Apple Inc. is preparing to release a trio of new smartphones later this year: the largest iPhone ever, an upgraded handset the same size as the current iPhone X and a less expensive model with some of the flagship phone’s key features

The Munster Coefficient: the number of paragraphs into a news item that announces an exceedingly unlikely Apple product before you realize that Gene Munster is its sole named source.

Photo: vernhart Read the rest

Report: iCloud plan puts China's Apple users at risk

According to The Hong Kong Free Press, Apple is set to hand over the keys to the the accounts of iCloud users in China to a company owned by the surveillance and censorship-happy Chinese government.

Guizhou-Cloud Big Data (GCBD) will take over the operation of Apple's Chinese data center at the end of February, making GCBD responsible for all legal and financial transactions between the Apple and China's iCloud users. Once GCBD is running the show, Apple will be responsible for investing one billion USD to build a new server farm in Guiyang and to provide technical support in the interest of preserving data security.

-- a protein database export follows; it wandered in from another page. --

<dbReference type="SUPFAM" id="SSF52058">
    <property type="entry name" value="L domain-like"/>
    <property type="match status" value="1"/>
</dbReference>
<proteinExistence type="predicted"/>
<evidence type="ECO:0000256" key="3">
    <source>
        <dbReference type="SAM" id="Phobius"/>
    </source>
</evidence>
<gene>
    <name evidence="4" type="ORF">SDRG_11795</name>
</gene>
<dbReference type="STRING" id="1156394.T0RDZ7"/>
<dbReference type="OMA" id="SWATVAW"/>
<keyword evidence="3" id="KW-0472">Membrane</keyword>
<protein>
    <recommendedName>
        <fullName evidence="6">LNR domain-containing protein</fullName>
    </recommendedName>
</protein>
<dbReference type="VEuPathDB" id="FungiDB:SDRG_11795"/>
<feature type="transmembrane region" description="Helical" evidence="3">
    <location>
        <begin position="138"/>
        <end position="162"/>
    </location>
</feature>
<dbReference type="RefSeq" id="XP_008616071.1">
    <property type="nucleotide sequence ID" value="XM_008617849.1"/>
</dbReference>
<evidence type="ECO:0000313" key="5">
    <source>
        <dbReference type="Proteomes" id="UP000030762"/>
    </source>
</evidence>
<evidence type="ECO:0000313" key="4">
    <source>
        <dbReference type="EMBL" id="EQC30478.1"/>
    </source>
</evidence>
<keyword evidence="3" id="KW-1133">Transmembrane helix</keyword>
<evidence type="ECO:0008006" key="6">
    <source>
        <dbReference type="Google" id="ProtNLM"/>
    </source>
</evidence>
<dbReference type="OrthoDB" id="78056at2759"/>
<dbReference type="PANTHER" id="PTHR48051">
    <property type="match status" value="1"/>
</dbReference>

Apple's doesn't like telling folks what iCloud user data they're able to read. The information could be limited to the size of uploaded files and where those files were uploaded, or as comprehensive as being able to browse through the photos taken with an iPhone. That China's communist government, which is big on watching the digital doings of its citizens, censorship and political activism could will soon have access to the iCloud account information of every iPhone, iPad or Mac user in China pretty troubling.